My attitude towards upper management was mostly adversarial. A lack of understanding for the underlying reasons for some business practices led me to see things in terms of management, employees and customers all competing with one another for attention and advantage. When a manager made a decision that would reduce costs or improve efficiency, my perspective would reduce the decision to a simplistic effort to gain advantage, rather than evaluating costs and benefits to the business.

Prior to my university coursework, I had not received formal training in business methods and decision-making tools. Therefore, my knowledge base was limited to what I had learned through work experience, most of which was accumulated from only 2 different organizations, both within the same industry. Much of my knowledge at that point consisted of how things are done and processes to be followed. This knowledge served well in the avoidance of major mistakes, however not understanding the reasons behind the procedures hindered my ability to use different techniques and to find creative solutions to new problems.

My ability to communicate, on the other hand, had been well developed owing to the benefit of working in sales and relying upon effective communication as a means of earning a living. However, I still found it very difficult to speak in front of large audiences. Before being required to do so as part of the University's course of study, my public speaking experience was extremely limited and, therefore, speaking would bring about a great deal of anxiety.

Finally, in working with people in a team environment, I had little experience prior to enrolling in the University. The sales profession is naturally competitive. Job satisfaction and compensation are based primarily upon individual success. It was this area that I felt would present the strongest challenge and, with it, the largest opportunity for learning and growing.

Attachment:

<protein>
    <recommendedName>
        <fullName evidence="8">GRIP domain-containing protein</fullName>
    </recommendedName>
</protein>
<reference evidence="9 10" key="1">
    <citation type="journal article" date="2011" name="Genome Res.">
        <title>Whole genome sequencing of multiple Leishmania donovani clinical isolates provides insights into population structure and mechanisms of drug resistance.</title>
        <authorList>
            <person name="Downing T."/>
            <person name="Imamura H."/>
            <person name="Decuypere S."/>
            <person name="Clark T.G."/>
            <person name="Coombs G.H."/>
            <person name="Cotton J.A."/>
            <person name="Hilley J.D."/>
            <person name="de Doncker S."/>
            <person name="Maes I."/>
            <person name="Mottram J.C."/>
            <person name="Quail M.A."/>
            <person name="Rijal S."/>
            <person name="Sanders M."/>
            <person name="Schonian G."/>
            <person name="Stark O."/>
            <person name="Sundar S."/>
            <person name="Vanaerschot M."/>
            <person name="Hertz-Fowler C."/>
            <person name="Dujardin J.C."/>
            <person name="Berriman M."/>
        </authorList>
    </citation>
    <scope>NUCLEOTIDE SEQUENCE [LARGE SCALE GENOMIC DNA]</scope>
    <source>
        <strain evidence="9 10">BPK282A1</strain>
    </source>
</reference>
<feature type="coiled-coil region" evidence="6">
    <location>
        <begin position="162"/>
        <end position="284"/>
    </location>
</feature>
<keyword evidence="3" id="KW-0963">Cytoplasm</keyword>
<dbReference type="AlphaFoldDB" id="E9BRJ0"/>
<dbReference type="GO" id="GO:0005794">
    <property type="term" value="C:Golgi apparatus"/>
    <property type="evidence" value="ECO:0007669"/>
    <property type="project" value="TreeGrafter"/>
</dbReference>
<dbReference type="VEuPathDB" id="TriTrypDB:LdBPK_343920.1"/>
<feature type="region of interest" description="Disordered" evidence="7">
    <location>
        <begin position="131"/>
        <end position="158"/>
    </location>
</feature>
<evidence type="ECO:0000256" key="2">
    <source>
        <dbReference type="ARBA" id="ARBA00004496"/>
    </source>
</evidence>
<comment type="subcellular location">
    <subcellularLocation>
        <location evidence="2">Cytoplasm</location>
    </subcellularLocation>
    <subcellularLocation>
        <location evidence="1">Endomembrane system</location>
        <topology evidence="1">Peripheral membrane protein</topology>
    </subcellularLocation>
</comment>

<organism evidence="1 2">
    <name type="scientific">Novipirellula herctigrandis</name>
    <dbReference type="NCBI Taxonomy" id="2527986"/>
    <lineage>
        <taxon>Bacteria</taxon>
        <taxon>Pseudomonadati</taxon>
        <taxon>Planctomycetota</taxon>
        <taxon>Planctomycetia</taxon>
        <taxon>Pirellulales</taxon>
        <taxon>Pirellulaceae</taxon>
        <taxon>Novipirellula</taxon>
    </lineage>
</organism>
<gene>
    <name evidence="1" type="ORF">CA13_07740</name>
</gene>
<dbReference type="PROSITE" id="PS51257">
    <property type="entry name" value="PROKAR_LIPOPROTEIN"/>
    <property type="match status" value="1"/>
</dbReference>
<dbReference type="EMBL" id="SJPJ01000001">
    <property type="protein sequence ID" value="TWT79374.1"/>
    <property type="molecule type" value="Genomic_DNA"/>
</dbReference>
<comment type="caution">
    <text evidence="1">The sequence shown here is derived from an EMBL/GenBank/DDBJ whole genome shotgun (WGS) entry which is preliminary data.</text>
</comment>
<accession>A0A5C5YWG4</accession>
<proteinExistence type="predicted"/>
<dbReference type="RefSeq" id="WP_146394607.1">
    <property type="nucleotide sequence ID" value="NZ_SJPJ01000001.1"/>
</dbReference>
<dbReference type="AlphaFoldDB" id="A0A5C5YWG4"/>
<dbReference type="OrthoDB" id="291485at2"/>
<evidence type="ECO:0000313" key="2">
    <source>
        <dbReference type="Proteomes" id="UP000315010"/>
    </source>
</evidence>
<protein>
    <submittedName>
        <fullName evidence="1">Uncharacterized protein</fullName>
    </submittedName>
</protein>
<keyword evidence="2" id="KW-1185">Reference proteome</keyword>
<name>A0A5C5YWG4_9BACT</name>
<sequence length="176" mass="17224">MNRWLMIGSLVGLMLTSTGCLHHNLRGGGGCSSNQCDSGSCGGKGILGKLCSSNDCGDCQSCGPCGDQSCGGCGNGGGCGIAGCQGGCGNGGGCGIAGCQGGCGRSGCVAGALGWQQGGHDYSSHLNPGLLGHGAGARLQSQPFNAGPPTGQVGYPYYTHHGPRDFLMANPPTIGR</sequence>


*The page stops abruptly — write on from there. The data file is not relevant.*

The terminal objectives of the business program included becoming not only comfortable, but also proficient in all of the areas mentioned above (University of Phoenix, 1997). Primary goals of the curriculum included the ability to articulate ethical standards, shape attitudes, establish a solid and deep base of business knowledge and the development of strong written and oral communication skills. Special emphasis was also placed upon the ability to get along with and work effectively with others to achieve common goals. There were, of course, several other objectives of the program that were equally important. These few are mentioned specifically because they are the areas in which I feel I have seen the most improvement and, therefore, the areas that most clearly demonstrate the overall value of the curriculum.

Bookmarks: TOP Intro Past Present Future Conclusion

Present

Upon completion of the majority of the management core classes, I am able to reflect upon these areas and find considerable growth. Besides the obvious benefit of receiving formal training in tools, techniques and information used by business managers, the University's program has provided many other tangible benefits. Despite losing familiarity with the practice of studying during my hiatus from higher education, learning at the University quickly became an easy and motivating activity.

Overall, the business program has given me a deeper understanding of the underlying reasons for why businesses operate in the manner they do,